The world isn’t black and white. In fact, we often remind ourselves not to see it that way. But sometimes removing color is the best way to find beauty.
The classic combo of yin and yang, panda bears and checkerboard tiles, black and white represent harmony and balance.
Psychologically, they’re opposing forces: black is secretive and mysterious; it helps us hide our emotions and insecurities. It represents ultimate power, control, luxury and elegance. When it comes to fashion, it’s still cool to wear black; research has shown that black clothing makes us appear smarter and sexier.
White, on the other hand, is pure, clean and futuristic. It represents innocence, but can sometimes appear cold and sterile. When talking brands, white can present a calm, organized and efficient company. Someone wearing white-on-white in a sea of black can appear amazingly confident.
Here are 6 beautiful things about black + white:
Great Contrast: The contrast between these two tones can make the focal point of a photograph or a design stand out. With our fickle attention spans (less than goldfish!) we need strong contrast to draw our attention in the first place.
Sometimes Subtle: Often what’s best about black and white are all the gorgeous shades of gray. The great tones in between light and dark are lost when colors are in the mix.
Brings Clarity: Color is a powerful tool, but can be a distraction. Whether it’s the subject of a photograph or the lines, shapes and aesthetics of a design, color can obscure what’s most important. Conversely, adding one color to a black and white design may provide focus for key messages.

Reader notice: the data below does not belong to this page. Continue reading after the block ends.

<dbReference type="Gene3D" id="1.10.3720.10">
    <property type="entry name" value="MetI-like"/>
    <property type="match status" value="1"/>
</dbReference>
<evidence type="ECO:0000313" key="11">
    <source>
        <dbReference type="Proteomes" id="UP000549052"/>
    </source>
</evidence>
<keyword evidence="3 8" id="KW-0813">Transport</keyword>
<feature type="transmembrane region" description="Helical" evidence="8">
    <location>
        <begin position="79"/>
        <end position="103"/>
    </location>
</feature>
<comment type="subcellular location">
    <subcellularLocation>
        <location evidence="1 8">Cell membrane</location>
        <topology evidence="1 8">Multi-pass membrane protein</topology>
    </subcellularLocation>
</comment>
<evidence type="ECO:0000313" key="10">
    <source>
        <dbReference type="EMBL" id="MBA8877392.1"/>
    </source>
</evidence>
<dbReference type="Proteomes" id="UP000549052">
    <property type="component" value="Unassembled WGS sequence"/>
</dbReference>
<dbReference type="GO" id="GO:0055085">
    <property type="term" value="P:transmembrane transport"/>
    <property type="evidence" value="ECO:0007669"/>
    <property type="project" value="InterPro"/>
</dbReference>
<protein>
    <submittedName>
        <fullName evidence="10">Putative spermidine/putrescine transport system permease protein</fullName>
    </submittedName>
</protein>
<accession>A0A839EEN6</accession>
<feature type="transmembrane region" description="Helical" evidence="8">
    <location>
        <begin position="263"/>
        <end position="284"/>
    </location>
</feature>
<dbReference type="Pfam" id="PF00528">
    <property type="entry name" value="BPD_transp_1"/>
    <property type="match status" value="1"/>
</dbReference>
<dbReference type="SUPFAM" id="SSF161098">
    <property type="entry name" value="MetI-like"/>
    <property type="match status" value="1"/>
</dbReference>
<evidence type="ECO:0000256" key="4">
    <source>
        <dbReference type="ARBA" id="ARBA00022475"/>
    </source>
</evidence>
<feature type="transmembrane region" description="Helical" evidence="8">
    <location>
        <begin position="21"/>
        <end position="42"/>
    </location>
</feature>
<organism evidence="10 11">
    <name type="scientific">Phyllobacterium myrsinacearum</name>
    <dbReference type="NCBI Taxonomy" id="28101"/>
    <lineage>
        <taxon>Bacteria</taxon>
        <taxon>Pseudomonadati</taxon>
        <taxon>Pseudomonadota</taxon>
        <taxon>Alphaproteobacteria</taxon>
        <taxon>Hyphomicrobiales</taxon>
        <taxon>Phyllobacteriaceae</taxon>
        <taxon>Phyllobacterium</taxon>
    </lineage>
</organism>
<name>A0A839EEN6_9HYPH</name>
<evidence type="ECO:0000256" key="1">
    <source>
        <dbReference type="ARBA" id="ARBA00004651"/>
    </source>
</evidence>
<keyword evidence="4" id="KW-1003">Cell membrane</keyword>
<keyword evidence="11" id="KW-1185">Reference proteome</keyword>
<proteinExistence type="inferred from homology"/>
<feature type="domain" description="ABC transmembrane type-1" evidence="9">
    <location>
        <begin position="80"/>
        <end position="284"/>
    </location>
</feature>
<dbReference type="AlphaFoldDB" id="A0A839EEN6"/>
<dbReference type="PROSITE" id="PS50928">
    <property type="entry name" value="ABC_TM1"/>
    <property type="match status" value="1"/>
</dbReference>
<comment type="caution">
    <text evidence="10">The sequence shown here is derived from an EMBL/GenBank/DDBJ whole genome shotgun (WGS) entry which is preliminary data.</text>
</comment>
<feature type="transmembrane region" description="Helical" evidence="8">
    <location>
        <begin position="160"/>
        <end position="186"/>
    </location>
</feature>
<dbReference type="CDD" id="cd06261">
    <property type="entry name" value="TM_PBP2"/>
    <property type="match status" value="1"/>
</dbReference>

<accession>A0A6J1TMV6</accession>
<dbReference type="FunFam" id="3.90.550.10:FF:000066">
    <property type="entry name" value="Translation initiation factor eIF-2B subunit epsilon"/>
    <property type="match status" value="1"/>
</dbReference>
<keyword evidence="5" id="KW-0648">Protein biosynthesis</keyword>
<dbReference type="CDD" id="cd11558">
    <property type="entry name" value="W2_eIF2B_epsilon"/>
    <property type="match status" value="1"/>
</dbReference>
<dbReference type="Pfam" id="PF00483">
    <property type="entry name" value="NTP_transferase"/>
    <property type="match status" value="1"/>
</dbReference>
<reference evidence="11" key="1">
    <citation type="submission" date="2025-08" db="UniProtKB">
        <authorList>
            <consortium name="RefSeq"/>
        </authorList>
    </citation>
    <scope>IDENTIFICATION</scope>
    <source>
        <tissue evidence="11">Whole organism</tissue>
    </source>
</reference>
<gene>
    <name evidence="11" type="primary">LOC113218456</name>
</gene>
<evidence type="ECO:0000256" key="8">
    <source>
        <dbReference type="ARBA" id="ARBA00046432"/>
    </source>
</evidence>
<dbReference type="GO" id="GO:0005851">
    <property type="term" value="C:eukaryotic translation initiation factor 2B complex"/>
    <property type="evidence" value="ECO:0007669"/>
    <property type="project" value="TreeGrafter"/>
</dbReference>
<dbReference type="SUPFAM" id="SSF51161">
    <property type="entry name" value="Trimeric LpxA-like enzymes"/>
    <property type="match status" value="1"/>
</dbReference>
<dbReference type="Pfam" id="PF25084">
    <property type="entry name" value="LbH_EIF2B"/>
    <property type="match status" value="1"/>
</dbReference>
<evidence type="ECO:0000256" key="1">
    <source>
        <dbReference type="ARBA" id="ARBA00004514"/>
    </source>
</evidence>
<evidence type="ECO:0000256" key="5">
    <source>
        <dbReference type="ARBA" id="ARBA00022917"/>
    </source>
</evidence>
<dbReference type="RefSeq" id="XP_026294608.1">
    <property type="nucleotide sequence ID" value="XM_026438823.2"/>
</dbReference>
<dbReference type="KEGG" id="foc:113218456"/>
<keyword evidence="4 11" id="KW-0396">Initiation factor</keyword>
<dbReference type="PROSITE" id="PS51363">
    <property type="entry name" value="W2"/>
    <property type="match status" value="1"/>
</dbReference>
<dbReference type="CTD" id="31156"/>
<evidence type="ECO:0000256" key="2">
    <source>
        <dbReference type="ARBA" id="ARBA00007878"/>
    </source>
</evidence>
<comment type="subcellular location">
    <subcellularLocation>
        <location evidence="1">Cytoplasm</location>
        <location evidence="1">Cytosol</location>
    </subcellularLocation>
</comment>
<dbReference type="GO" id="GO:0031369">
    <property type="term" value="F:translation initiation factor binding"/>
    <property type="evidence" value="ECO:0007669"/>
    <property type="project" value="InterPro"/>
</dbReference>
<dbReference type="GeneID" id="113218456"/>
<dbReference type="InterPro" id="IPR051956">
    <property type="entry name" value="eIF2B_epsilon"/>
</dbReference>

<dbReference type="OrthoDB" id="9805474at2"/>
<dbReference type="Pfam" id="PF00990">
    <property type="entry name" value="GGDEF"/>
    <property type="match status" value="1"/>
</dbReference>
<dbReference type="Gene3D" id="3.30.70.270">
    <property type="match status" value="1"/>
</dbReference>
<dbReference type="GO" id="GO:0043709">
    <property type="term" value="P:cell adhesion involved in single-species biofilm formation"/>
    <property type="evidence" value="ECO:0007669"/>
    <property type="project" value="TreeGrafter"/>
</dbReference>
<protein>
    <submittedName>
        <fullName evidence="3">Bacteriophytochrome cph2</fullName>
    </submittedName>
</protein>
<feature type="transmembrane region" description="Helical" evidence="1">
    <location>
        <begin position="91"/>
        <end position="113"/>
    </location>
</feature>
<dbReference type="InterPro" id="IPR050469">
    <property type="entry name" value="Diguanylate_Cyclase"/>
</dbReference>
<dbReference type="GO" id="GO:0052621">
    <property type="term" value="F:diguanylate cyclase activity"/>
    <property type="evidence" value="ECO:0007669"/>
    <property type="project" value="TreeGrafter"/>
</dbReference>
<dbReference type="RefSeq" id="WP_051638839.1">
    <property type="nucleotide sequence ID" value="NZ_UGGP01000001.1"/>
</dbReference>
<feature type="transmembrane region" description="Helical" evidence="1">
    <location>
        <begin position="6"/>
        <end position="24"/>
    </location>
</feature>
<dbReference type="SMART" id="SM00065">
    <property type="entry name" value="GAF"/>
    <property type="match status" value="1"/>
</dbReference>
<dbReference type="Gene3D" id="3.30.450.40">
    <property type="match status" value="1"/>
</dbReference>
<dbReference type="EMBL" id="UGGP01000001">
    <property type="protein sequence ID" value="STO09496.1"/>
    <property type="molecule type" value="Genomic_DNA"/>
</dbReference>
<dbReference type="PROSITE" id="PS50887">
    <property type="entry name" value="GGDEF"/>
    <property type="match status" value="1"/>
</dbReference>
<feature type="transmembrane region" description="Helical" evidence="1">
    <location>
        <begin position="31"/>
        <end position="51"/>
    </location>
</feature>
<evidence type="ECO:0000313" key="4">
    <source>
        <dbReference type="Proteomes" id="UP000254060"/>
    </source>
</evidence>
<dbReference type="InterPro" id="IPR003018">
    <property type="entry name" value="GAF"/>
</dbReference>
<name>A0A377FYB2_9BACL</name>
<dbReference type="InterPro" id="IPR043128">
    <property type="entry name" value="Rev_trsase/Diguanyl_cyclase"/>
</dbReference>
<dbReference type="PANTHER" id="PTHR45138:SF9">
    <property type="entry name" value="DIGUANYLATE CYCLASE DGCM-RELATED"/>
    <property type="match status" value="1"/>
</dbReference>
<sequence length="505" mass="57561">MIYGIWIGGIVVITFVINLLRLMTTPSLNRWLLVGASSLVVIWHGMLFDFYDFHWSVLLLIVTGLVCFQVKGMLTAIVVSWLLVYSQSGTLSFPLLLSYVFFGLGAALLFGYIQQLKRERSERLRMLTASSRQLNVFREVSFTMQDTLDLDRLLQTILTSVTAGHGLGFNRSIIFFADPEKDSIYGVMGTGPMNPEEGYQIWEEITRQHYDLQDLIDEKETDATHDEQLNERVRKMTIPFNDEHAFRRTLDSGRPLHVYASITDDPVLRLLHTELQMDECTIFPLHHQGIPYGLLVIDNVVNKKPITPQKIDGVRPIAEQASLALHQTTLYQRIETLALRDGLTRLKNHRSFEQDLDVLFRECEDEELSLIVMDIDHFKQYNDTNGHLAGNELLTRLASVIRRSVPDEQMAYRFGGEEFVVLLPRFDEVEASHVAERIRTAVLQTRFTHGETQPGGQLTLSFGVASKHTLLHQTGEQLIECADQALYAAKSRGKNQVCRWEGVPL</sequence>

A Bit Surreal: Because we’re constantly surrounded by color, restricting ourselves to black and white is like being trapped in an Escher lithograph or Lynch movie; it feels otherworldly and a bit spooky but in a really beautiful, artistic way. Which makes it all good.
Classy and Sophisticated: For some reason, we associate periods in history before color photography with elegance. Black and white brings to mind vintage films, movie stars of the gilded age and our great grandparents.
Effective: Biologically speaking, we’re wired to notice changes in light more than color. It’s one of the reasons we’re encouraged to expose babies to black and white pictures—the high contrast between tones give their developing retinas strong visual signals that encourage faster brain growth.
While black and white have symbolized the struggle between good and evil, light and dark and day and night for centuries, they’re both a powerfully timeless pairing and very modern.
Our eyes like contrast and the dance of opposites. In a world bombarded by color, sometimes the stark difference between light and dark stands out amidst all the noise.